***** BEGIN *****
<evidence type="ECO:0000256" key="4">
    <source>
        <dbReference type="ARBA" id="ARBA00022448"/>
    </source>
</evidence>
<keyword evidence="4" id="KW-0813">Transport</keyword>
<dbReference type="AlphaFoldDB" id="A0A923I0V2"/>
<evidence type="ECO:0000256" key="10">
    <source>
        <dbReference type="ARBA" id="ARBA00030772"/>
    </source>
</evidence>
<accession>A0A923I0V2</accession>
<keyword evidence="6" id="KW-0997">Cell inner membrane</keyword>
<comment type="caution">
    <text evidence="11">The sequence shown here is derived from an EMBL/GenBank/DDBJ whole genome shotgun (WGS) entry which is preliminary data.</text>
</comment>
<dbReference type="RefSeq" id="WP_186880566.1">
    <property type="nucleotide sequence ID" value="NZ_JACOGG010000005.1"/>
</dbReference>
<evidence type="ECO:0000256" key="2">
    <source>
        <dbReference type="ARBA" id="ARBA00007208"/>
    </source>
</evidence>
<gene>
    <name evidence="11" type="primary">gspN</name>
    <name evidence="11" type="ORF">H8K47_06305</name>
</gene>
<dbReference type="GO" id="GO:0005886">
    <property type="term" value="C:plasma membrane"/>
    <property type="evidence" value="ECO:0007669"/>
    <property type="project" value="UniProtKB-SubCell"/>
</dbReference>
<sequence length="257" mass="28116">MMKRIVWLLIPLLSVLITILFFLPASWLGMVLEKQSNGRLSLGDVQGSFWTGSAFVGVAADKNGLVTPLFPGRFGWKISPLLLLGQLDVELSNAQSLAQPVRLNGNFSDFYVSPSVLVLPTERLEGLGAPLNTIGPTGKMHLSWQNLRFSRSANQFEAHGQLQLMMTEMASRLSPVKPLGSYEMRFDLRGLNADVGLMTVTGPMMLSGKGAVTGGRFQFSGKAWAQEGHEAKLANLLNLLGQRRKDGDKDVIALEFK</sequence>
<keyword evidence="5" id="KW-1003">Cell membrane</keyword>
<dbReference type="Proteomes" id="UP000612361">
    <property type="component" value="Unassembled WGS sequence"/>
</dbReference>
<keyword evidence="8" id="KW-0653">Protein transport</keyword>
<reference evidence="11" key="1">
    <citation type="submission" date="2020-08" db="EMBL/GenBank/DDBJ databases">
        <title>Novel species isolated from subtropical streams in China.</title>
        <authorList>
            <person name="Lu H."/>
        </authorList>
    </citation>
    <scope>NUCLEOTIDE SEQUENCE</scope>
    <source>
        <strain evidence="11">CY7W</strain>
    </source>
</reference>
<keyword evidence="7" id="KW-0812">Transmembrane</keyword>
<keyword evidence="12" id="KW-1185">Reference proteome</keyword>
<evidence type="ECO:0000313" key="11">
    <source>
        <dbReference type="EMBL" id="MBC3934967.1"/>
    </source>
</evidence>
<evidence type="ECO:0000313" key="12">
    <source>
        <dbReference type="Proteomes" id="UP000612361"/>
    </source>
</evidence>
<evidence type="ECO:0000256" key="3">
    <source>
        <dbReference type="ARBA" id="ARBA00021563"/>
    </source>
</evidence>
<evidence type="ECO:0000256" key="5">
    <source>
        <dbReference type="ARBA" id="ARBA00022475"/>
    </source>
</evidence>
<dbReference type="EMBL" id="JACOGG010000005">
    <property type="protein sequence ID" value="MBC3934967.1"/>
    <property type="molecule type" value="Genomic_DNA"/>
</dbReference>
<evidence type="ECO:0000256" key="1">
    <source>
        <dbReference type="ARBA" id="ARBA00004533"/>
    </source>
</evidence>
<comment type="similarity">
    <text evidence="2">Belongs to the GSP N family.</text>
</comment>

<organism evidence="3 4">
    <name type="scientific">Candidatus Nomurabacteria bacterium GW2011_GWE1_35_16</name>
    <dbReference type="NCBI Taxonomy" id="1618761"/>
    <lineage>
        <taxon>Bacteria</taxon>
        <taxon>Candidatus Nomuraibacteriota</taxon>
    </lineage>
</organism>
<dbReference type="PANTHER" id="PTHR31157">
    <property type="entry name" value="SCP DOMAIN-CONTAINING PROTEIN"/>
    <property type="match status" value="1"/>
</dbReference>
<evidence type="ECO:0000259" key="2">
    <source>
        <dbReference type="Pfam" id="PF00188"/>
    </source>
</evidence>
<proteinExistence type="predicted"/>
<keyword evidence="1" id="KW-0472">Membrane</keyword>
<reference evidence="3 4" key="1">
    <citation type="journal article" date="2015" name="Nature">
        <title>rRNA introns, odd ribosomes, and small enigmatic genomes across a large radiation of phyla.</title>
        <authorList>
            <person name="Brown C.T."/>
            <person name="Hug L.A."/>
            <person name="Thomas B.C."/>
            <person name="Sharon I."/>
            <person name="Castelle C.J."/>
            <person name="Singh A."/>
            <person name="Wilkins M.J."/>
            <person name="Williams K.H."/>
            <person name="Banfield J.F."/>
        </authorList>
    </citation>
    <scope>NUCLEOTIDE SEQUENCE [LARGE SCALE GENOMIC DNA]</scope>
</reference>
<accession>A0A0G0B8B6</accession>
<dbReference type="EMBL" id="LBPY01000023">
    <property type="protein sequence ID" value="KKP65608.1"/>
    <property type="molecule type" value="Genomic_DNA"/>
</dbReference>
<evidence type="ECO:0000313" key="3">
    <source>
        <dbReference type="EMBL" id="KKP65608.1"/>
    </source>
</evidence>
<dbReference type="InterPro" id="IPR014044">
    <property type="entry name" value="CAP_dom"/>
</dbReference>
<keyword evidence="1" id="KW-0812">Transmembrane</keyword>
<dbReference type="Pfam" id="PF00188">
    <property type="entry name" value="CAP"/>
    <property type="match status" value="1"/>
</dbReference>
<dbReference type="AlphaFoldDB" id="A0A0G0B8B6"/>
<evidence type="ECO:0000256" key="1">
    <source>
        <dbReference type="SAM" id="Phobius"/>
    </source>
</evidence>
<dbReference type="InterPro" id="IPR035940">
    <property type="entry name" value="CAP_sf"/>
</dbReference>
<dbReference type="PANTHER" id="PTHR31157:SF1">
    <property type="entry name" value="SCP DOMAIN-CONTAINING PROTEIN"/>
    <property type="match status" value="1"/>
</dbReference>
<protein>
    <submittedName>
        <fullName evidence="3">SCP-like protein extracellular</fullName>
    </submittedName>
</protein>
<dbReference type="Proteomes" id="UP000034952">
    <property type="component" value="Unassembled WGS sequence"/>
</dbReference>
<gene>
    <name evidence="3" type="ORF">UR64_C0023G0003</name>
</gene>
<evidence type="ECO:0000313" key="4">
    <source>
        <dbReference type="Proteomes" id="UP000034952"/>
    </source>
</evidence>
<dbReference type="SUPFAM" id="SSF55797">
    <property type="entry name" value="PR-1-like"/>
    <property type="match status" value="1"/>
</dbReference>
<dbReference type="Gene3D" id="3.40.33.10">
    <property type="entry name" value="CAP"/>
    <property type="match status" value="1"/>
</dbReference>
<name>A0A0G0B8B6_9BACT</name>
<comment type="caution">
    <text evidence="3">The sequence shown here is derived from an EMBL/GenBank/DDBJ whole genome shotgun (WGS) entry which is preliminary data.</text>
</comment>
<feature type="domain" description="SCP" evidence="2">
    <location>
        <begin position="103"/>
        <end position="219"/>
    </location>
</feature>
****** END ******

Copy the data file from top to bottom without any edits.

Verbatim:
<evidence type="ECO:0000256" key="4">
    <source>
        <dbReference type="ARBA" id="ARBA00022448"/>
    </source>
</evidence>
<keyword evidence="4" id="KW-0813">Transport</keyword>
<dbReference type="AlphaFoldDB" id="A0A923I0V2"/>
<evidence type="ECO:0000256" key="10">
    <source>
        <dbReference type="ARBA" id="ARBA00030772"/>
    </source>
</evidence>
<accession>A0A923I0V2</accession>
<keyword evidence="6" id="KW-0997">Cell inner membrane</keyword>
<comment type="caution">
    <text evidence="11">The sequence shown here is derived from an EMBL/GenBank/DDBJ whole genome shotgun (WGS) entry which is preliminary data.</text>
</comment>
<dbReference type="RefSeq" id="WP_186880566.1">
    <property type="nucleotide sequence ID" value="NZ_JACOGG010000005.1"/>
</dbReference>
<evidence type="ECO:0000256" key="2">
    <source>
        <dbReference type="ARBA" id="ARBA00007208"/>
    </source>
</evidence>
<gene>
    <name evidence="11" type="primary">gspN</name>
    <name evidence="11" type="ORF">H8K47_06305</name>
</gene>
<dbReference type="GO" id="GO:0005886">
    <property type="term" value="C:plasma membrane"/>
    <property type="evidence" value="ECO:0007669"/>
    <property type="project" value="UniProtKB-SubCell"/>
</dbReference>
<sequence length="257" mass="28116">MMKRIVWLLIPLLSVLITILFFLPASWLGMVLEKQSNGRLSLGDVQGSFWTGSAFVGVAADKNGLVTPLFPGRFGWKISPLLLLGQLDVELSNAQSLAQPVRLNGNFSDFYVSPSVLVLPTERLEGLGAPLNTIGPTGKMHLSWQNLRFSRSANQFEAHGQLQLMMTEMASRLSPVKPLGSYEMRFDLRGLNADVGLMTVTGPMMLSGKGAVTGGRFQFSGKAWAQEGHEAKLANLLNLLGQRRKDGDKDVIALEFK</sequence>
<keyword evidence="5" id="KW-1003">Cell membrane</keyword>
<dbReference type="Proteomes" id="UP000612361">
    <property type="component" value="Unassembled WGS sequence"/>
</dbReference>
<keyword evidence="8" id="KW-0653">Protein transport</keyword>
<reference evidence="11" key="1">
    <citation type="submission" date="2020-08" db="EMBL/GenBank/DDBJ databases">
        <title>Novel species isolated from subtropical streams in China.</title>
        <authorList>
            <person name="Lu H."/>
        </authorList>
    </citation>
    <scope>NUCLEOTIDE SEQUENCE</scope>
    <source>
        <strain evidence="11">CY7W</strain>
    </source>
</reference>
<keyword evidence="7" id="KW-0812">Transmembrane</keyword>
<keyword evidence="12" id="KW-1185">Reference proteome</keyword>
<evidence type="ECO:0000313" key="11">
    <source>
        <dbReference type="EMBL" id="MBC3934967.1"/>
    </source>
</evidence>
<evidence type="ECO:0000313" key="12">
    <source>
        <dbReference type="Proteomes" id="UP000612361"/>
    </source>
</evidence>
<evidence type="ECO:0000256" key="3">
    <source>
        <dbReference type="ARBA" id="ARBA00021563"/>
    </source>
</evidence>
<evidence type="ECO:0000256" key="5">
    <source>
        <dbReference type="ARBA" id="ARBA00022475"/>
    </source>
</evidence>
<dbReference type="EMBL" id="JACOGG010000005">
    <property type="protein sequence ID" value="MBC3934967.1"/>
    <property type="molecule type" value="Genomic_DNA"/>
</dbReference>
<evidence type="ECO:0000256" key="1">
    <source>
        <dbReference type="ARBA" id="ARBA00004533"/>
    </source>
</evidence>
<comment type="similarity">
    <text evidence="2">Belongs to the GSP N family.</text>
</comment>

<organism evidence="3 4">
    <name type="scientific">Candidatus Nomurabacteria bacterium GW2011_GWE1_35_16</name>
    <dbReference type="NCBI Taxonomy" id="1618761"/>
    <lineage>
        <taxon>Bacteria</taxon>
        <taxon>Candidatus Nomuraibacteriota</taxon>
    </lineage>
</organism>
<dbReference type="PANTHER" id="PTHR31157">
    <property type="entry name" value="SCP DOMAIN-CONTAINING PROTEIN"/>
    <property type="match status" value="1"/>
</dbReference>
<evidence type="ECO:0000259" key="2">
    <source>
        <dbReference type="Pfam" id="PF00188"/>
    </source>
</evidence>
<proteinExistence type="predicted"/>
<keyword evidence="1" id="KW-0472">Membrane</keyword>
<reference evidence="3 4" key="1">
    <citation type="journal article" date="2015" name="Nature">
        <title>rRNA introns, odd ribosomes, and small enigmatic genomes across a large radiation of phyla.</title>
        <authorList>
            <person name="Brown C.T."/>
            <person name="Hug L.A."/>
            <person name="Thomas B.C."/>
            <person name="Sharon I."/>
            <person name="Castelle C.J."/>
            <person name="Singh A."/>
            <person name="Wilkins M.J."/>
            <person name="Williams K.H."/>
            <person name="Banfield J.F."/>
        </authorList>
    </citation>
    <scope>NUCLEOTIDE SEQUENCE [LARGE SCALE GENOMIC DNA]</scope>
</reference>
<accession>A0A0G0B8B6</accession>
<dbReference type="EMBL" id="LBPY01000023">
    <property type="protein sequence ID" value="KKP65608.1"/>
    <property type="molecule type" value="Genomic_DNA"/>
</dbReference>
<evidence type="ECO:0000313" key="3">
    <source>
        <dbReference type="EMBL" id="KKP65608.1"/>
    </source>
</evidence>
<dbReference type="InterPro" id="IPR014044">
    <property type="entry name" value="CAP_dom"/>
</dbReference>
<keyword evidence="1" id="KW-0812">Transmembrane</keyword>
<dbReference type="Pfam" id="PF00188">
    <property type="entry name" value="CAP"/>
    <property type="match status" value="1"/>
</dbReference>
<dbReference type="AlphaFoldDB" id="A0A0G0B8B6"/>
<evidence type="ECO:0000256" key="1">
    <source>
        <dbReference type="SAM" id="Phobius"/>
    </source>
</evidence>
<dbReference type="InterPro" id="IPR035940">
    <property type="entry name" value="CAP_sf"/>
</dbReference>
<dbReference type="PANTHER" id="PTHR31157:SF1">
    <property type="entry name" value="SCP DOMAIN-CONTAINING PROTEIN"/>
    <property type="match status" value="1"/>
</dbReference>
<protein>
    <submittedName>
        <fullName evidence="3">SCP-like protein extracellular</fullName>
    </submittedName>
</protein>
<dbReference type="Proteomes" id="UP000034952">
    <property type="component" value="Unassembled WGS sequence"/>
</dbReference>
<gene>
    <name evidence="3" type="ORF">UR64_C0023G0003</name>
</gene>
<evidence type="ECO:0000313" key="4">
    <source>
        <dbReference type="Proteomes" id="UP000034952"/>
    </source>
</evidence>
<dbReference type="SUPFAM" id="SSF55797">
    <property type="entry name" value="PR-1-like"/>
    <property type="match status" value="1"/>
</dbReference>
<dbReference type="Gene3D" id="3.40.33.10">
    <property type="entry name" value="CAP"/>
    <property type="match status" value="1"/>
</dbReference>
<name>A0A0G0B8B6_9BACT</name>
<comment type="caution">
    <text evidence="3">The sequence shown here is derived from an EMBL/GenBank/DDBJ whole genome shotgun (WGS) entry which is preliminary data.</text>
</comment>
<feature type="domain" description="SCP" evidence="2">
    <location>
        <begin position="103"/>
        <end position="219"/>
    </location>
</feature>